Hoquiam residents won’t have to wait much longer to sample locally brewed beer downtown.
Rob Paylor and Patrick Durney, co-owners of Mill 109 Restaurant and Pub in Seabrook, decided a few years ago to try to expand on their success up there. “We’d always wanted to add a brewing element to (Mill 109) and brew our own stuff for use out there,” says Paylor.
They kicked the idea around for a few years and and decided to open a place where they could not only craft their own beer, but also serve it — maybe even with food. They started actively looking for a place about a year and a half ago, Paylor says.
When the 1920s-era structure kitty-corner from Hoquiam City Hall became available, they jumped at it.
The City Council designated 526 Eighth St. as surplus property last year after the Passport Café closed. The partners picked up the 4,000-square-foot building last fall for $72,000 — well below the value the county assessor’s office has set for it. Since then, they’ve pumped thousands more into building upgrades and repairs, and are looking to open the Hoquiam Brewing Co. in mid-July.
“We’ve scheduled two Hoquiam High School class reunions in August, so we’d better be ready by then,” Paylor laughs, adding that his dad’s 50-year class reunion is one of them.
During the renovation process, he says, they uncovered beamwork hidden behind a drop-ceiling and “cool cement” behind the finished walls. Those striking raw elements have been polished up and left exposed to help set the brewpub’s tone.
“I probably couldn’t have paid somebody to do as much work as we did to these walls,” says Paylor. “Up on the lift with a dust mask and breathing gear — it was not my favorite job.”
They did turn to local suppliers and contractors for most of their needs, including McHugh’s Furniture and Levee Lumber.
“Our beginning mantra was that we wanted to buy absolutely every nail in Hoquiam,” says Paylor. “We stretched (around Grays Harbor) a little bit here and there, but we’ve tried to use Hoquiam action as much as possible.”
They also brought renowned Nevada brewmaster Charlie Johnson on board in a consulting role to help them get started. Paylor says Johnson has been involved with brewpub startups in Mexico and China as well as the U.S.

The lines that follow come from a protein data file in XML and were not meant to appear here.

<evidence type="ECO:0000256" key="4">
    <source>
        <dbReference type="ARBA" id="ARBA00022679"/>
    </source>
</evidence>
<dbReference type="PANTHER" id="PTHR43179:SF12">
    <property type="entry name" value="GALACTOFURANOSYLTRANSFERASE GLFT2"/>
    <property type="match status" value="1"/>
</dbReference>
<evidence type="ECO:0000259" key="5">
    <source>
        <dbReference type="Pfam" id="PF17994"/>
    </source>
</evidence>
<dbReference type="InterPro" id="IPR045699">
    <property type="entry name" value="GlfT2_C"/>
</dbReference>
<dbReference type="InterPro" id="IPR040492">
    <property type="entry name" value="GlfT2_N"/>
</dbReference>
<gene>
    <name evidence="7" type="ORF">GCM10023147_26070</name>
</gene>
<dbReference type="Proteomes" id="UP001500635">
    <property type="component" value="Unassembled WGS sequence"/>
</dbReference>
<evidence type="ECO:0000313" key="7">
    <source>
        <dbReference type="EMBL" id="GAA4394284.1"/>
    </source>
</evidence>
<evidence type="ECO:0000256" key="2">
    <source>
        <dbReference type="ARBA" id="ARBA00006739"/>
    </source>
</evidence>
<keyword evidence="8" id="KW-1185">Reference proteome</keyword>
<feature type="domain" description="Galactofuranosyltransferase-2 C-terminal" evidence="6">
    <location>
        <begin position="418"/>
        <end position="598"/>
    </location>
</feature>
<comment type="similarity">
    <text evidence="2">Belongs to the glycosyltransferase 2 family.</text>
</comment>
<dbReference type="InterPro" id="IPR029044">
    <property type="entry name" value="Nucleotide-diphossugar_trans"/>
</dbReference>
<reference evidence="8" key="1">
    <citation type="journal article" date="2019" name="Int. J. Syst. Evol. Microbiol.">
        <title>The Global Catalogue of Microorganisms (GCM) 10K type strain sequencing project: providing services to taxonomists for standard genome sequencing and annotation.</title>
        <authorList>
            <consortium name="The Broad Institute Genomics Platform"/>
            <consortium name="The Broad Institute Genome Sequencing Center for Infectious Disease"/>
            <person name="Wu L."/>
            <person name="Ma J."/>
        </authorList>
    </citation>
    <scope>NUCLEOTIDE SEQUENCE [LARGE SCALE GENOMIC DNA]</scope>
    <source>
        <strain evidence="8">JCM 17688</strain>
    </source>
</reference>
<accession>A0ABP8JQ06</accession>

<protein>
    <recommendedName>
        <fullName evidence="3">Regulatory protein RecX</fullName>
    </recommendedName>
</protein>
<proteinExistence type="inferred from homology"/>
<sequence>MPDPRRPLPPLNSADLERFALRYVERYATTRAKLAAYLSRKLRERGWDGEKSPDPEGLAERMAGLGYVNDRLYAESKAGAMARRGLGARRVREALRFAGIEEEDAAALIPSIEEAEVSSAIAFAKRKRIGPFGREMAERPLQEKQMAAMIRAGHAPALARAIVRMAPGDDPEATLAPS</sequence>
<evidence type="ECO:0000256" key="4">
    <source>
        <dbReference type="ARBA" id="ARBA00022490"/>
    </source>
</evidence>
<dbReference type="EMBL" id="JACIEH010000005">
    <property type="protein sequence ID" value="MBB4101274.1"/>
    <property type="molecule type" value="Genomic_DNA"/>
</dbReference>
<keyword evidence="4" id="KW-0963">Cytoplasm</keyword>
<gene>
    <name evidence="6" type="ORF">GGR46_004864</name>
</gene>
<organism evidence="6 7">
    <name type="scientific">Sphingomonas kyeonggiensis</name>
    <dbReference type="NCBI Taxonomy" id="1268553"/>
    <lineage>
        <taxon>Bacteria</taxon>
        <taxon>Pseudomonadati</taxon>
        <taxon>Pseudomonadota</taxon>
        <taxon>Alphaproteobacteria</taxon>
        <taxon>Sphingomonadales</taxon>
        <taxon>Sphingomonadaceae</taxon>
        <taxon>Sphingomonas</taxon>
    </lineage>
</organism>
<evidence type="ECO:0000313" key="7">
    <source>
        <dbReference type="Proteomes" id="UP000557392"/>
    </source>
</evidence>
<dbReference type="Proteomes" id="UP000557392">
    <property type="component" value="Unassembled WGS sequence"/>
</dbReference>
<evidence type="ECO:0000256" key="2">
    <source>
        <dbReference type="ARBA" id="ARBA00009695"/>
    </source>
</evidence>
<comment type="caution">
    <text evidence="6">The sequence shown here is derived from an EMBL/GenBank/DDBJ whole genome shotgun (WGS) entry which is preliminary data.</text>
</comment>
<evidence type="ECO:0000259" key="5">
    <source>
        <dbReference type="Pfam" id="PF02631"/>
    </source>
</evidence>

Durney says they’ll be able to brew three types of beer at a time. “We’ll do smaller batches to start,” he says, then work their way up to full capacity. Each of their three fermenters can produce up to 20 kegs at a time.
With the summer tourist season kicking off this week, Paylor will be focusing mostly on business at Mill 109. “I won’t really vanish, but I’ll spend significantly more time at the beach for a couple of months,” he says.
Durney, who also runs his family’s insurance company in Hoquiam, will handle the startup operation and serve as head brewer.
“We’re gonna hit the IPA spectrum, a blond, a couple stouts … then just play around,” he grins.
In addition to sending beer up to the Seabrook restaurant, Paylor says, they intend to do some baking and food prep in Hoquiam “and shuttle things back and forth.”
The fermenting tanks and other large equipment were delivered last week after numerous delays. Now, with those massive pieces in place, the interior finishing work can begin in earnest.
They hope to start brewing as soon as everything is hooked up, and initially will sell their beers at the Seabrook restaurant.
“I would think we can be drinking Hoquiam beer mid-June, maybe early July,” says Paylor.
Once it opens, the Hoquiam brewpub also will be offering a limited selection of food.
“We’re going to start with maybe a half-dozen sandwiches, just real easy, and build as we go,” says Paylor. “I don’t want to come out the gate with 50 plates of complicated food and try to figure out how everything is going to go together all at one time.”
Their plan is to create a full menu after they get established — “but beer is first,” he emphasizes.
As a fire truck screams past (the station is right across the street), Paylor chuckles and says they’re thinking about creating some special promotions related to their location — like “when the fire trucks go out, it’s a buck off a beer or something.”
He adds that on the days they hold court at City Hall, they might call it Quart Tuesdays. “This could be their waiting room,” he jokes. “I’m happy to provide that for the city.”